I bought the Marmot Kompressor Plus on a whim. I parked behind Mast General in downtown Asheville one day and decided to cut through the store. They were offering up to 25% off on 4 items, so I grabbed a few single-serving Good To-Go meals and sorted through the daypacks.
I don’t need much out of a day pack. I really only want something to hold my water bottles, store some first-aid/comfort items, and stow away my jacket when I inevitably shed layers. I settled on the gray Marmot Kompressor Plus 20L Daypack and I haven’t had a single regret. It’s probably more pack than I typically need, but I like the extra space in case I need to stow a fellow hiker’s jacket and personal items.
- This is an ultralight pack with a minimalist set-up that fits my hiking style very well. It is not the kind of pack you would want to carry all of your schoolbooks in. I’m not sure I’d rely on it to carry much more than a jacket and a laptop around town. To cut down on weight, there is no padding in the shoulder straps. The only padding in the back is a thin piece of foam that serves to separate the optional water reservoir area from the rest of the main compartment. So you will feel the angles of bulky items.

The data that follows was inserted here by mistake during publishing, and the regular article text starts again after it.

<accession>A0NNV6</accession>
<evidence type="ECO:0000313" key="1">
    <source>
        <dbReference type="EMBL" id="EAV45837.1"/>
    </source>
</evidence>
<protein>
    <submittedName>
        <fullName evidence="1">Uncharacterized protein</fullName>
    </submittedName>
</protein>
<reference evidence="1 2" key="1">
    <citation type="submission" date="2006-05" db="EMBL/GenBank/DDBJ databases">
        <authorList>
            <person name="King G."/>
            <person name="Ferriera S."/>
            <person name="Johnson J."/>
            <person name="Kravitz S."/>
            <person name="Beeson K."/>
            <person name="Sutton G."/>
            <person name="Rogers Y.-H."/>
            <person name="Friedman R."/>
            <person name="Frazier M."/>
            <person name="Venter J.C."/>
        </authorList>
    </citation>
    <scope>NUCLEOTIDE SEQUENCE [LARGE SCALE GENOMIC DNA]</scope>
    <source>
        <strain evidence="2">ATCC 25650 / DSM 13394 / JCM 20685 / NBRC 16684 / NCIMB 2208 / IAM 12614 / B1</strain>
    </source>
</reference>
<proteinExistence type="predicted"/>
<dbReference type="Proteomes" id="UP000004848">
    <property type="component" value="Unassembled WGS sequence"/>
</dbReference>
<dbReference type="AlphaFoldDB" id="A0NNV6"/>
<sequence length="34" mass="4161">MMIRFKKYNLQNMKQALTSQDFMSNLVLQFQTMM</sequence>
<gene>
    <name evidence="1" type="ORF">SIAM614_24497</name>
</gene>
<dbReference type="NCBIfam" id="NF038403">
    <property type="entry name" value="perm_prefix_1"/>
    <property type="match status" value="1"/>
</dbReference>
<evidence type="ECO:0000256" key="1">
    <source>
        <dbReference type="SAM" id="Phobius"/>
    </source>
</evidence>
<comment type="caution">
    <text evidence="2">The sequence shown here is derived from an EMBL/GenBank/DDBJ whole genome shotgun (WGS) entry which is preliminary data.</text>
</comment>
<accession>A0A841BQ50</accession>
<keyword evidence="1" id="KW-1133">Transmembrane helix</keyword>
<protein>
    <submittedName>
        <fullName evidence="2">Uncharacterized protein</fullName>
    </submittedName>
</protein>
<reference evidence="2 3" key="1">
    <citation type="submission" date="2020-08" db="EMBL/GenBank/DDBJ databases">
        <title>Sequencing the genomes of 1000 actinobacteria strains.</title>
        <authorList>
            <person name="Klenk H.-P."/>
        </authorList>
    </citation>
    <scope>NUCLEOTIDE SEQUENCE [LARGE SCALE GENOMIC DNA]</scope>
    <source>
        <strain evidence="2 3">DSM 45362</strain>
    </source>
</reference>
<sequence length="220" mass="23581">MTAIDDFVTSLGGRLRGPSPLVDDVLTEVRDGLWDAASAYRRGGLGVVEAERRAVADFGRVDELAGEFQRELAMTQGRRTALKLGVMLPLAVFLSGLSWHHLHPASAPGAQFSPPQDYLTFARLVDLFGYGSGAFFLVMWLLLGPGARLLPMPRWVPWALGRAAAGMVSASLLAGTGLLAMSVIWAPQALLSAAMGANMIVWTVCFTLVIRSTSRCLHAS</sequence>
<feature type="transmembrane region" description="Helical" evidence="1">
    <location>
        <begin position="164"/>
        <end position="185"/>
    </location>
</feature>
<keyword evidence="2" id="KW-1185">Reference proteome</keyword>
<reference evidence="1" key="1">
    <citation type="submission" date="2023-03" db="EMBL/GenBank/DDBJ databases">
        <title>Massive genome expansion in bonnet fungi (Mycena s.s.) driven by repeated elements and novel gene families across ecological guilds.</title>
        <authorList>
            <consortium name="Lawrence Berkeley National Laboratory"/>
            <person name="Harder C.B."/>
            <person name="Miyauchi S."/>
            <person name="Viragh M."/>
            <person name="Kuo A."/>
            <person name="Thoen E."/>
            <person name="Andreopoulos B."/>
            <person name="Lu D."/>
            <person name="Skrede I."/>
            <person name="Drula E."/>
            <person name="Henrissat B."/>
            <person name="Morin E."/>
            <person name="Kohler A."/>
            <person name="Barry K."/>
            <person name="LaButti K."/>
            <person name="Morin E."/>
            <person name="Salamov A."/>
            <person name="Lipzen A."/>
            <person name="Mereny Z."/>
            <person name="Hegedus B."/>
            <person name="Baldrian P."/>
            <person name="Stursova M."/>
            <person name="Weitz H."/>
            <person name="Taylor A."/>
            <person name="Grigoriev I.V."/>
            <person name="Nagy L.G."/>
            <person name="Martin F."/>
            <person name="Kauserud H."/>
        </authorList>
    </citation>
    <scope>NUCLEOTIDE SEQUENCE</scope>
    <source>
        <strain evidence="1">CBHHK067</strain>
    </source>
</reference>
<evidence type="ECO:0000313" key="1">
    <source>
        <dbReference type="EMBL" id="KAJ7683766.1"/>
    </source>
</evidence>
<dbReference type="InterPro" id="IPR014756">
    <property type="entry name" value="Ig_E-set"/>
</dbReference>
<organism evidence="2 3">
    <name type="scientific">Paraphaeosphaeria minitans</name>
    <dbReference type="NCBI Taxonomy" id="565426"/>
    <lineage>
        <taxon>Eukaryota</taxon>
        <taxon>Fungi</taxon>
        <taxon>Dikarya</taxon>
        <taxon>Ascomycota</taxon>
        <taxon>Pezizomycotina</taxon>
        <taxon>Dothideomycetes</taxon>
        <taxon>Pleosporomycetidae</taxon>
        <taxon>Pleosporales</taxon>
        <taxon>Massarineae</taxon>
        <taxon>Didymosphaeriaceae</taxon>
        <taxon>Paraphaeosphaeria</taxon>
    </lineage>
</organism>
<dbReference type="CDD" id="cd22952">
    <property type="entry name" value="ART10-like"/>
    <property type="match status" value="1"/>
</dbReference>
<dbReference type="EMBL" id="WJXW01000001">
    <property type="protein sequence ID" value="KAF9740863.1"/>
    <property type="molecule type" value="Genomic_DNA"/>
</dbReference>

- I keep a slim first-aid kit and some basic necessities in the event that my day-hike turned into an unfortunate overnight hike (headlamp, space blanket, lighter, compass, thermometer, water purification tablets, protein bars). I also keep the daily necessities like bug spray, sunblock, anti-chafe, and lip balm. That might sound like a lot of stuff, but it all weighs a combined 4 oz.
- This pack basically serves to hold my layers as I shed them. In the cooler months, I frequently start off hiking with a wool beanie, a puffy jacket, and a wind jacket. As I warm up, I mix/match/remove these layers. I also bring lunch on longer treks. I never feel this weight on my back thanks to this pack. I honestly forget that I’m wearing a pack much of the time. I’m only reminded when I contort myself into strange positions to crawl under, or scramble over, an obstruction, and one or both of the water bottles fall out. I blame myself for that.
- The pack is easy to adjust for comfort and includes optional waist straps to hold the pack tight against your back for trail running. I hate running, so I just keep those straps bundled under the pack. The chest strap is adjustable vertically as well, allowing you to find the perfect fit.
- I wouldn’t carry a reservoir in a thin pack like this. This is a minimalist set-up and it works better with two 16-oz water bottles carried in the side pockets. If you need to carry more water, pack two 1-liter bottles instead.
- You can’t grab a water bottle or access anything in the pack pockets without hanging it off one shoulder.
- The pack is made the thin material, but that’s what makes it ultralight. I feel like it could puncture or gash if I’m not careful, but it hasn’t torn yet.
- It’s not waterproof. I keep a trash bag inside it all the time, but it would be more convenient if it was at least water resistant.
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